Love? You should be so lucky
It's Friday night and Emma Hardy's flatmates are getting ready to go out.
There's music blasting out of the sound system and a pile of empty wine bottles in the kitchen. They're planning to visit a new bar in town, but Emma won't be joining them. She'll probably have a soak in the bath and a glass of wine in front of the television, where she'll fall asleep.
Emma, 28, is a primary school teacher in Liverpool. Despite having been in the job for more than three years, she's still finding it difficult to find time for a social life. "I work so hard during the week that when it comes to the weekend all I want to do is sleep," she says. "I'm too tired to socialise, especially on Friday. I've usually perked up by Saturday and manage a night out then, but Sunday is always spent catching up on marking and planning lessons for the next week." So it's no surprise that Emma is single. "I'd love to meet someone," she says. "But I just can't see where I'd find the time to hold down a relationship."
Paula Allen, 31, who teaches history at a secondary school in Kent, agrees.
"Teaching completely takes over your life," she says. "Everyone tells you it's going to be hard, but I really don't think you fully understand how much it's going to affect your life. I've been single for five years now and I'm not hopeful about meeting someone. I take work home every evening, so I don't usually go out on weekday nights. And at weekends I often just want to collapse in front of the TV."
The problem is not exclusive to teachers. According to Cary Cooper, Bupa professor of organisational psychology at the University of Manchester Institute of Science and Technology, excessive working hours prevent many young people from meeting a partner. "It's a huge problem for twenty and thirtysomethings in every walk of life," he says. "Young people are working harder and harder. When they come home they haven't got the energy to socialise, which means they're not getting the opportunity to meet potential partners.
"It's worse for teachers because they bring their work home with them. And then there are after-school commitments such as parents' evenings and school concerts. Many teachers even give up their holidays to take children on school trips."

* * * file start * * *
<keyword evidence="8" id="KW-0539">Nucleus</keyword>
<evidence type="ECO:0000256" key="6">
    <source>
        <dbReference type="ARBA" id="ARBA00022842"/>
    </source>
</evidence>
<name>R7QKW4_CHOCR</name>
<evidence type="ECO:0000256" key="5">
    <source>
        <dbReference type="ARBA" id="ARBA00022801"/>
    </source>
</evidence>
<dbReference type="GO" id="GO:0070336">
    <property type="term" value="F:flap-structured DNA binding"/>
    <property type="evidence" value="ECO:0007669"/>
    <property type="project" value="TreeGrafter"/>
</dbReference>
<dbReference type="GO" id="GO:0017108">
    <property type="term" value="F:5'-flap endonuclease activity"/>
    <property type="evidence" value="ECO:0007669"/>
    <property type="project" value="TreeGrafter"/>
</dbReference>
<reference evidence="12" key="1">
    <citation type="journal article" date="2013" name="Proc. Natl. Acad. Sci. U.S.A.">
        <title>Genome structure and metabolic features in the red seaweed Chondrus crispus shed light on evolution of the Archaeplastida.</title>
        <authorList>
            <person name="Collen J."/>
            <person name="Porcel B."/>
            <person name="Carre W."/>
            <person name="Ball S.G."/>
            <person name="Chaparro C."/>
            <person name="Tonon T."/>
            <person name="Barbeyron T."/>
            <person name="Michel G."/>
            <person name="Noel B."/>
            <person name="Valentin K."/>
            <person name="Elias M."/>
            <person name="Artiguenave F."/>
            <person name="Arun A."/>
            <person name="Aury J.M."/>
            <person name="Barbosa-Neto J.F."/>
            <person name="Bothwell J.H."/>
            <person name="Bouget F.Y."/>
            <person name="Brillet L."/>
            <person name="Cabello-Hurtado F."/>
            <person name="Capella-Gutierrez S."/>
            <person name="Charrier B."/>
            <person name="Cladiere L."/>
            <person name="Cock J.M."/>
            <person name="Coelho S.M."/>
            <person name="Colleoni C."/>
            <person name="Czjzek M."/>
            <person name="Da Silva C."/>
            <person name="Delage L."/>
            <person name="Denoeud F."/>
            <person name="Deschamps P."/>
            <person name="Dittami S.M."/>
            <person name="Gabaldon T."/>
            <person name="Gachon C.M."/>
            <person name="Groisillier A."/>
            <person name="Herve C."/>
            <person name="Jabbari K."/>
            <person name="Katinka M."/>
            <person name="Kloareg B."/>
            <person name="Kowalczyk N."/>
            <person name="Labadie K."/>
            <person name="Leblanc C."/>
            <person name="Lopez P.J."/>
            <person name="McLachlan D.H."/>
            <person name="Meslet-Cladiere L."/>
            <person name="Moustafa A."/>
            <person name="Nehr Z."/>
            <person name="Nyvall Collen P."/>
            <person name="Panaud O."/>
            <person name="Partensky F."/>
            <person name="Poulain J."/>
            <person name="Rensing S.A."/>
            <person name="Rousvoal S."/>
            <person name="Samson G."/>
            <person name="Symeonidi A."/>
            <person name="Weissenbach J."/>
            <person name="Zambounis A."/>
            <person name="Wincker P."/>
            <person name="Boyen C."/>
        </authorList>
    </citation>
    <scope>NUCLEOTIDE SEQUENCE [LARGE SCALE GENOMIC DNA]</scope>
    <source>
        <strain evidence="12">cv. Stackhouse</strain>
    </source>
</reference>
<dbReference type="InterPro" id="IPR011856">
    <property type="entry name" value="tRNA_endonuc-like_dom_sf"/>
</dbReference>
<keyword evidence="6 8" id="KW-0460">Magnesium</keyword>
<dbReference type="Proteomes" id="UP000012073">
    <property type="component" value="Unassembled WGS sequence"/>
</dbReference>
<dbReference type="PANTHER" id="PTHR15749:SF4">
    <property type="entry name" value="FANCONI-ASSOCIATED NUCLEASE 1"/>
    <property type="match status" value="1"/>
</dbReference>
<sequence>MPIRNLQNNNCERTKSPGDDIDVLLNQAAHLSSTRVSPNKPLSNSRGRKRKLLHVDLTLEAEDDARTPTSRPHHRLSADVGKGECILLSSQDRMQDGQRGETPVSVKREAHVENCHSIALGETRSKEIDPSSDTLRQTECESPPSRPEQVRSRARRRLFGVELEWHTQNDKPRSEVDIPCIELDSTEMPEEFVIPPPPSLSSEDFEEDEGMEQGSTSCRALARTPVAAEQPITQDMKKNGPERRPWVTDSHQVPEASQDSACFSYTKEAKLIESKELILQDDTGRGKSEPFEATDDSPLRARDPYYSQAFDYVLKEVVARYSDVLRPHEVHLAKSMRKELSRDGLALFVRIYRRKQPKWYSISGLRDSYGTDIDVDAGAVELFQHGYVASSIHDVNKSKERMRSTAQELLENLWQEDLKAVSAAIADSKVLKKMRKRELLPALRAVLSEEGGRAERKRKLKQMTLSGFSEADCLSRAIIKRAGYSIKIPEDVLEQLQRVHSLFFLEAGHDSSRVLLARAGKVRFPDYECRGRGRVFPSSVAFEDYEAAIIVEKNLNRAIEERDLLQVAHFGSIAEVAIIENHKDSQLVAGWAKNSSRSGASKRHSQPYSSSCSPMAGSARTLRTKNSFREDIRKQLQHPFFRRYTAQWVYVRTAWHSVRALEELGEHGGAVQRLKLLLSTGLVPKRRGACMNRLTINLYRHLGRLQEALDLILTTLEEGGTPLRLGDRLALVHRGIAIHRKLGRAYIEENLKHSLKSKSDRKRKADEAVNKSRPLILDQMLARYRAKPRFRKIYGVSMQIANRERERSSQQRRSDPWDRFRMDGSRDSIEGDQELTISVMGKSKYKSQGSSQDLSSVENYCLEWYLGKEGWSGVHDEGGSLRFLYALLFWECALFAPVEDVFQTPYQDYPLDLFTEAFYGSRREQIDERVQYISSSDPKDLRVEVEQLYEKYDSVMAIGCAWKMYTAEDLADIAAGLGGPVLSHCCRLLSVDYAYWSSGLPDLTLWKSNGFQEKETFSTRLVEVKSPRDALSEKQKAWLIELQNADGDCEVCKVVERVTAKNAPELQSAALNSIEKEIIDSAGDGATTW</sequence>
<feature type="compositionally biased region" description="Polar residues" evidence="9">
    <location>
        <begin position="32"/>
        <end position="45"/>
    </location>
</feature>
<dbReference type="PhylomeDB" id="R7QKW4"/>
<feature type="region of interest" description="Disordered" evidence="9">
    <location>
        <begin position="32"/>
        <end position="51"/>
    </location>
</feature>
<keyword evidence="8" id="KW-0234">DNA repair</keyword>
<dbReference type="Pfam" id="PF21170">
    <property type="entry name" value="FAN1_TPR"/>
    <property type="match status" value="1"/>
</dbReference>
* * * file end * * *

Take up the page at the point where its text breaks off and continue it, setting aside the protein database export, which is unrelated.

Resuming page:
His comments are borne out by a workload survey conducted by PricewaterhouseCooper in 2001, which found that teachers and headteachers work more intensive weeks than other managers and professionals. Those without management responsibilities were working 52 hours, compared to 42 for other professionals in comparable positions. And headteachers'
workloads were, on average, 300 to 400 hours higher than other jobs with similar levels of responsibility - even when holidays are taken into account.
With so little time to spare, forming and maintaining relationships can become a low priority. Professor Cooper believes this is due to teachers'
personality types. "People who work in the public sector are, by definition, dedicated. They feel they have an obligation to the parents, community, the children they teach. They are committed to their vocation, which is great news for those they teach, but has huge personal costs." So it's hardly surprising that many teachers are turning to other ways of meeting people.
The online dating agency Dateline reports that there are more teachers on its books than any other profession - one in 30. There's even a dedicated online dating service for teachers, provided by the educational website eteach, in association with DatingDirect.com.